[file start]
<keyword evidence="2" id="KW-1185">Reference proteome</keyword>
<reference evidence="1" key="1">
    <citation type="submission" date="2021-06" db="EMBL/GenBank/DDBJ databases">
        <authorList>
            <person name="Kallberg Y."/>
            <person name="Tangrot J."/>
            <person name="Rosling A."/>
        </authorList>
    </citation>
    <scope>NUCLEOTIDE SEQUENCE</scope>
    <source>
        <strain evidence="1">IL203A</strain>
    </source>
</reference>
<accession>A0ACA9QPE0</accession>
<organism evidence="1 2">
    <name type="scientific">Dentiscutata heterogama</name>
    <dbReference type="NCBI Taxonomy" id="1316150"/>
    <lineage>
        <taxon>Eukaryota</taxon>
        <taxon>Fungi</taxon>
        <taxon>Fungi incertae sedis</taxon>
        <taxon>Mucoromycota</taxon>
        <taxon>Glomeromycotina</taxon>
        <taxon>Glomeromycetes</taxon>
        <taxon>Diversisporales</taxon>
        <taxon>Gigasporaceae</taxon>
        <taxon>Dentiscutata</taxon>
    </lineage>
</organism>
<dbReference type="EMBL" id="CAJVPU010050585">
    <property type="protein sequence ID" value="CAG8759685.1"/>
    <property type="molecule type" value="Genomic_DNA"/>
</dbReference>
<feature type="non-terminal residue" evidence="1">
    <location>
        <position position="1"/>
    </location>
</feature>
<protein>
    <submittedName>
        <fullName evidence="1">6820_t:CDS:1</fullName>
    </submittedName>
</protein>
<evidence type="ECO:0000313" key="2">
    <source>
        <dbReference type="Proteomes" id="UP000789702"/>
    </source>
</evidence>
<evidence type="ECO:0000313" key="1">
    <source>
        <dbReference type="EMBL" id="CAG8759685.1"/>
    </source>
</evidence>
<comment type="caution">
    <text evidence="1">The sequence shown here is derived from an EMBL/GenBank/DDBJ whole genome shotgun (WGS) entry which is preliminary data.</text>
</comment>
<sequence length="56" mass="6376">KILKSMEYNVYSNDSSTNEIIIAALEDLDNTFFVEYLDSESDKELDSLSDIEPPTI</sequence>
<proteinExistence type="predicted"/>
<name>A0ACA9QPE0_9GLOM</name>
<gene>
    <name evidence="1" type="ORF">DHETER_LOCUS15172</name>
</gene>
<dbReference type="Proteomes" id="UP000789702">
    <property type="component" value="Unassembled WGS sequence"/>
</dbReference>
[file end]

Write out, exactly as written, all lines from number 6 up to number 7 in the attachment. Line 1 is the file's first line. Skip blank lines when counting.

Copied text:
            <person name="Tangrot J."/>
            <person name="Rosling A."/>